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Junk vs. Organic: Not Just for the Human Diet

by Christine Picavet

As an artist, it is necessary to be a keen observer of the horse. I will admit to being extremely empathetic to horses and the price of sensitivity is sometimes seeing more than I want to see. There is a saying which declares, "We are what we eat." As human being of free will, we may choose to eat junk food or organic food. If we apply this analogy to American racing, we might ask ourselves that if eliminating drugs in our horses is too radical, why not have two kinds of Thoroughbreds?

The Junk Thoroughbred

Bred, cosmetically modified and for sale. He must be speedy and precocious. Wallets open wide should he breeze a fast one furlong. He must stay in the fast lane. No time to wait for this youngster to mature, especially if speed is suspected. We want fun, we want results, we want dividends and we want it all now! Horsemen, tracks and states want racing everywhere, everyday, regardless of how poor it may be. All horses run medicated, so none are left behind without an edge over all others! Slots need live racing to fatten casinos, purses, state coffers: live horses needed! Anything goes, often overboard. After a rash of breakdowns the racing surface is always blamed, not the spent horses running on it. There are proverbial holes in tracks: horses step in, then fall, then take several horses and jockeys with them. People gasp, shed a tear and move on. The "stock" and the "heads" are a recyclable commodity! Used junk horses from big tracks are tuned-up to run at small tracks. No need for lemon laws. With powerful, avant-garde drugs and exotic procedures, magic is in the air -- injured horses are good to go. As long as horses can reach the starting gate, who gets hurt? We witness stunning form reversals: a horse loses a claiming race then wins a stakes race. We live in a fantasy world inhabited by genius horsemen training horses who grow wings. Horses with great bloodlines and potential are lost along the way but hey! -- some make it time and again. The team believes it is invincible. Enough horses can be found to fill most barns and races. Drilling into them is always worth a chance in the junkies world where you do or die.

The Organic Thoroughbred

Trained and raced based on his inherent physical abilities. He is allowed to mature and recover from growing pains with time and mild remedies. Occasional medications and therapeutic procedures are used to heal, not mask a problem, and race. His owner has patience and reverence for his horses and for the sport. His skilled trainer chooses prevention and baby steps over risking injuries, painful repairs or fatal loss. Not being pushed when they should not, most organic horses race several years. They are given an opportunity to exhibit their full potential and develop a strong fan base in their wake. They thrive, being mentally and physically healthy, benefiting from no-nonsense, sensible equine management. Racing is good, far away from chemistry, snake juice and needles. Organic horses compete among themselves and may choose to race without drugs against junkies. They earn genuine race records based on core talent. The goal of organic breeders is to produce sound athletes who will compete fairly, be enjoyed by trusting fans and handicappers, and enrich the breed. Pots of gold from horse sales are not the end that justifies all means, therefore sounder horses are raised to race or to be raced by owners espousing similar values. Surprise! Financial returns are plentiful, injury-related expenses low, and loss of horses rare. Organic racing is proud and thriving, a self-fulfilling PR machine, a pleasure to watch and a thrill to bet on. Breeders diligently cull inferior horses to ensure the quality of future generations. They selectively breed horses among their kind to regenerate the Thoroughbred. It is a wholesome world where less is more.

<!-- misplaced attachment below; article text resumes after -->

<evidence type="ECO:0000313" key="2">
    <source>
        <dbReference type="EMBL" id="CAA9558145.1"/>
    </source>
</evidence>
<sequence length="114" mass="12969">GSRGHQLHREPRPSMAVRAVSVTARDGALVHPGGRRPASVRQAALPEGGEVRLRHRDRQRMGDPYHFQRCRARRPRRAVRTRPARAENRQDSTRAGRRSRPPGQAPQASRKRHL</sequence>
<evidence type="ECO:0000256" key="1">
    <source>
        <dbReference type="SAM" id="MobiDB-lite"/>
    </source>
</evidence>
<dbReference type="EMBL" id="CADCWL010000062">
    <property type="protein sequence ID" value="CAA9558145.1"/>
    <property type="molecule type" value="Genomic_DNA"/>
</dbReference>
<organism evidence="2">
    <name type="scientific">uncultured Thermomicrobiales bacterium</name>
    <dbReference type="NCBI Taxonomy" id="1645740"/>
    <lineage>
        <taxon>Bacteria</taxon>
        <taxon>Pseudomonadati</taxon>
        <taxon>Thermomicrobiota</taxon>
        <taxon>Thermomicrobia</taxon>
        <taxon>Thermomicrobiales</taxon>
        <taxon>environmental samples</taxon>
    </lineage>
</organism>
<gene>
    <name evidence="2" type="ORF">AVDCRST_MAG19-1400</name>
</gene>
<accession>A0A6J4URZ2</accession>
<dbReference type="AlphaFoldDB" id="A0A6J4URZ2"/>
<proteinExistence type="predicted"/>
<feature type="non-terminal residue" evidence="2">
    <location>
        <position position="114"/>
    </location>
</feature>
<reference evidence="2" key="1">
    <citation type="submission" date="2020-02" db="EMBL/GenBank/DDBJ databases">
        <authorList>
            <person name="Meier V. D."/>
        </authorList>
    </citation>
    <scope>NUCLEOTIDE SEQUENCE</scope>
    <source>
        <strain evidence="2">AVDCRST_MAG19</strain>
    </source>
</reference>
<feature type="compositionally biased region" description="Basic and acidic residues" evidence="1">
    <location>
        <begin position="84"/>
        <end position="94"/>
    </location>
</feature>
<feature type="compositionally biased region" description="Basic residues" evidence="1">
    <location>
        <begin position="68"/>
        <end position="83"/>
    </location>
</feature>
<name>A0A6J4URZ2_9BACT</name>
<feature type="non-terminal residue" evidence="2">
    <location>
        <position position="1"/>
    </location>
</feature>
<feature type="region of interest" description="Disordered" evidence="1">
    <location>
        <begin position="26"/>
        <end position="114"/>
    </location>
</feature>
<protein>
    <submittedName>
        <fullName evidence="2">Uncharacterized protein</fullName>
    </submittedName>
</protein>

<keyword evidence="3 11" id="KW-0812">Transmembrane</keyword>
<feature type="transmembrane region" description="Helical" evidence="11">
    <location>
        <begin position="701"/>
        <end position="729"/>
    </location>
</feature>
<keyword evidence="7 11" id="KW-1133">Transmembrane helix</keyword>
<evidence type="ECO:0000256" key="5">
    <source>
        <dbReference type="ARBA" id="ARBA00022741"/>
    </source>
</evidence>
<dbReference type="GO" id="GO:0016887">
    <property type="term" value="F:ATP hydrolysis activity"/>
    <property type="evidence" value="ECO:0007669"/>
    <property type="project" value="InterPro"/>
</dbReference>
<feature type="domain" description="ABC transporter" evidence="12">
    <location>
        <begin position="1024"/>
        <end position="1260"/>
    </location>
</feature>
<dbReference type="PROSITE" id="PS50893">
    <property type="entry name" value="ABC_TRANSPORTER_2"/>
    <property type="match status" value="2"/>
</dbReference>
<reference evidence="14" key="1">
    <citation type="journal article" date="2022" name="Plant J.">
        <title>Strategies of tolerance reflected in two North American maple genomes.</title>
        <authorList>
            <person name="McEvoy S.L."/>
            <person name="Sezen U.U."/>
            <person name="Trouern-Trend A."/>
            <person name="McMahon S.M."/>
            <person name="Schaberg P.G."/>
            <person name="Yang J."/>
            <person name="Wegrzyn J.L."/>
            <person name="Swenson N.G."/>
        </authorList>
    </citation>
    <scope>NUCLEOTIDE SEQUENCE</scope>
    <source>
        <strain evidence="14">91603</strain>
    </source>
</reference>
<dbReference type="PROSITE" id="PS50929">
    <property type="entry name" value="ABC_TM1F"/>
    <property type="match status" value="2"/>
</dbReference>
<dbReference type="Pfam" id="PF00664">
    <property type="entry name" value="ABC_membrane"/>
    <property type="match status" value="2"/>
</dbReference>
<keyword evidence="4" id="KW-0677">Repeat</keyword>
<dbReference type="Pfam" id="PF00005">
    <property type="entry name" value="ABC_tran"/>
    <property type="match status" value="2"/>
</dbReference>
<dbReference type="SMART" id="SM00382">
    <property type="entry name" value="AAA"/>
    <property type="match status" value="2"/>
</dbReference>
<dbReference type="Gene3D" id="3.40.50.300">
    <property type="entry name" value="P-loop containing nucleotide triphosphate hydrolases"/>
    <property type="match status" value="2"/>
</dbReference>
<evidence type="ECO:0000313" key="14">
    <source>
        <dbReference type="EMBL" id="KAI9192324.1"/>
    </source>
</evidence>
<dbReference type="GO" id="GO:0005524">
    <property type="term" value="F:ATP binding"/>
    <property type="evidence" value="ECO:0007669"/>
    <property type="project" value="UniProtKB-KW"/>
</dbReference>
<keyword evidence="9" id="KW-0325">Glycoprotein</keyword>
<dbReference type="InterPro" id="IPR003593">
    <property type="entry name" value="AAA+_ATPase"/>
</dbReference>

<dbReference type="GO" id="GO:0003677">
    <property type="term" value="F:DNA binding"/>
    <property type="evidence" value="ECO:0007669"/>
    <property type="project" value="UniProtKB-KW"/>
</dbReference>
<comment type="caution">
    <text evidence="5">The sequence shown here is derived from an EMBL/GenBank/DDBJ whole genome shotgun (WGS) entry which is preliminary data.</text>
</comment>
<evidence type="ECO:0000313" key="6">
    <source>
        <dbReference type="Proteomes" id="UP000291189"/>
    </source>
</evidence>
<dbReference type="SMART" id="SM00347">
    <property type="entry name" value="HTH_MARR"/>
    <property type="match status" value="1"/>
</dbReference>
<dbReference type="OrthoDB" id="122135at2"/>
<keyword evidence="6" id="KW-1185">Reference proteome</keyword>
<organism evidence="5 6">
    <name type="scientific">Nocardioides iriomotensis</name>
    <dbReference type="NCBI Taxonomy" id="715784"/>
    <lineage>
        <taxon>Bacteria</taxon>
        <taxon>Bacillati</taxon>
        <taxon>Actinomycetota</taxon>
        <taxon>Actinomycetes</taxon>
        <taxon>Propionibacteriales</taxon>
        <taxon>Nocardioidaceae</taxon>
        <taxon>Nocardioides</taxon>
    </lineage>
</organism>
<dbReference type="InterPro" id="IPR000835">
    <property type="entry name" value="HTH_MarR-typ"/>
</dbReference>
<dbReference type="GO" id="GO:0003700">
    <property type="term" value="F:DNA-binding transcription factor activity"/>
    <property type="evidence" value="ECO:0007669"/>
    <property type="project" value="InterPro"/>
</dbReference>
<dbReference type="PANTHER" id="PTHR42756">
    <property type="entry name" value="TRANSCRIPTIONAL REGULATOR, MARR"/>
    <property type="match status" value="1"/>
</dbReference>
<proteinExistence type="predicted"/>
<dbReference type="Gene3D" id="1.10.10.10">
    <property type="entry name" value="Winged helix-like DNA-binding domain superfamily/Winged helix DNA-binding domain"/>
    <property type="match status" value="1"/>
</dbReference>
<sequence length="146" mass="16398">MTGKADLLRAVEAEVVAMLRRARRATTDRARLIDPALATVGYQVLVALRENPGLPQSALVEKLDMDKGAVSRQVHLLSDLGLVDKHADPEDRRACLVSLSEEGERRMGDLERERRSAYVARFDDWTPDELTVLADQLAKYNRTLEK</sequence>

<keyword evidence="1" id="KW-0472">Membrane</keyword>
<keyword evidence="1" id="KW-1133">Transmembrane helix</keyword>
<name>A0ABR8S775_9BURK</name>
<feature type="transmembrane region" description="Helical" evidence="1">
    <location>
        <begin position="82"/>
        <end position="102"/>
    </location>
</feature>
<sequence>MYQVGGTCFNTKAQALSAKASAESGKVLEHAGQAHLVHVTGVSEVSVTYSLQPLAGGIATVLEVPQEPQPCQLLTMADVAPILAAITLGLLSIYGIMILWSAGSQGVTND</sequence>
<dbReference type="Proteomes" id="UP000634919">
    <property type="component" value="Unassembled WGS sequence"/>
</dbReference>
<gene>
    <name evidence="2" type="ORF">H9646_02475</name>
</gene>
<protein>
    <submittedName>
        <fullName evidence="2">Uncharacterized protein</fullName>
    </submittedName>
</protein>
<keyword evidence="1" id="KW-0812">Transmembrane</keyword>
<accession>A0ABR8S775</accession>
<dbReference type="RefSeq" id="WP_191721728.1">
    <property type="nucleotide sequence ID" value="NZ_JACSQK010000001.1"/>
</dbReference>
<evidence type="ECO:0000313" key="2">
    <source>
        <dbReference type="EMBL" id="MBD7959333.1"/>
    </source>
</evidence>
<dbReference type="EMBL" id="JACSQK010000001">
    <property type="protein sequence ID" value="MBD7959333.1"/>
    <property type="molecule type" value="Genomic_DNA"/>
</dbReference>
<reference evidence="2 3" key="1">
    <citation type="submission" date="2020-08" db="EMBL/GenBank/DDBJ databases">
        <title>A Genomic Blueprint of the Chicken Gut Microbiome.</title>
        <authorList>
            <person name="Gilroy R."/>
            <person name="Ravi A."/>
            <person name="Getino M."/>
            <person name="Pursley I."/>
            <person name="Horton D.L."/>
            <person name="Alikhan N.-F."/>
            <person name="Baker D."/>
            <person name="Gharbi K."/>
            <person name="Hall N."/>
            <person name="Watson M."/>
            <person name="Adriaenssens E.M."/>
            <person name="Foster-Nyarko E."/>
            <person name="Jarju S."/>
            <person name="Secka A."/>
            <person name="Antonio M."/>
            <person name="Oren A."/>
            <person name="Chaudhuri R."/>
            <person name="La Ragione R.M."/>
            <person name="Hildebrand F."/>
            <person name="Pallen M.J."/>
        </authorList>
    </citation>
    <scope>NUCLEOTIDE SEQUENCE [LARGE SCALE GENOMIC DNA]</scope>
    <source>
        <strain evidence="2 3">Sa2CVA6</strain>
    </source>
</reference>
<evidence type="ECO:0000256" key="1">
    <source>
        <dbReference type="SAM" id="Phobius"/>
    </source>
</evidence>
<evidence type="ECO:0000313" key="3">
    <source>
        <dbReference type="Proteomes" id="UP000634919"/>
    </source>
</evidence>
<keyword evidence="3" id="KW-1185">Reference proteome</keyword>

Christine Picavet exercised horses for ten years for conditioners such as leading French trainer Francois Mathet and Hall of Famer Charlie Whittingham. She has also worked at Dr W O Reed's hospital at Belmont Park, preparing horses for surgery, then monitoring them. During that time Picavet assisted Ruffian's surgery.

She has owned and bred a few horses.

Currently Ms Picavet is an equine artist and has been painting commissions of Thoroughbreds for 30 years, including many champions. Her paintings are in collections around the world and she has had 70 covers of magazines and racing programs. Her work can be seen at www.ChristinePicavet.com

Email: Christine Picavet


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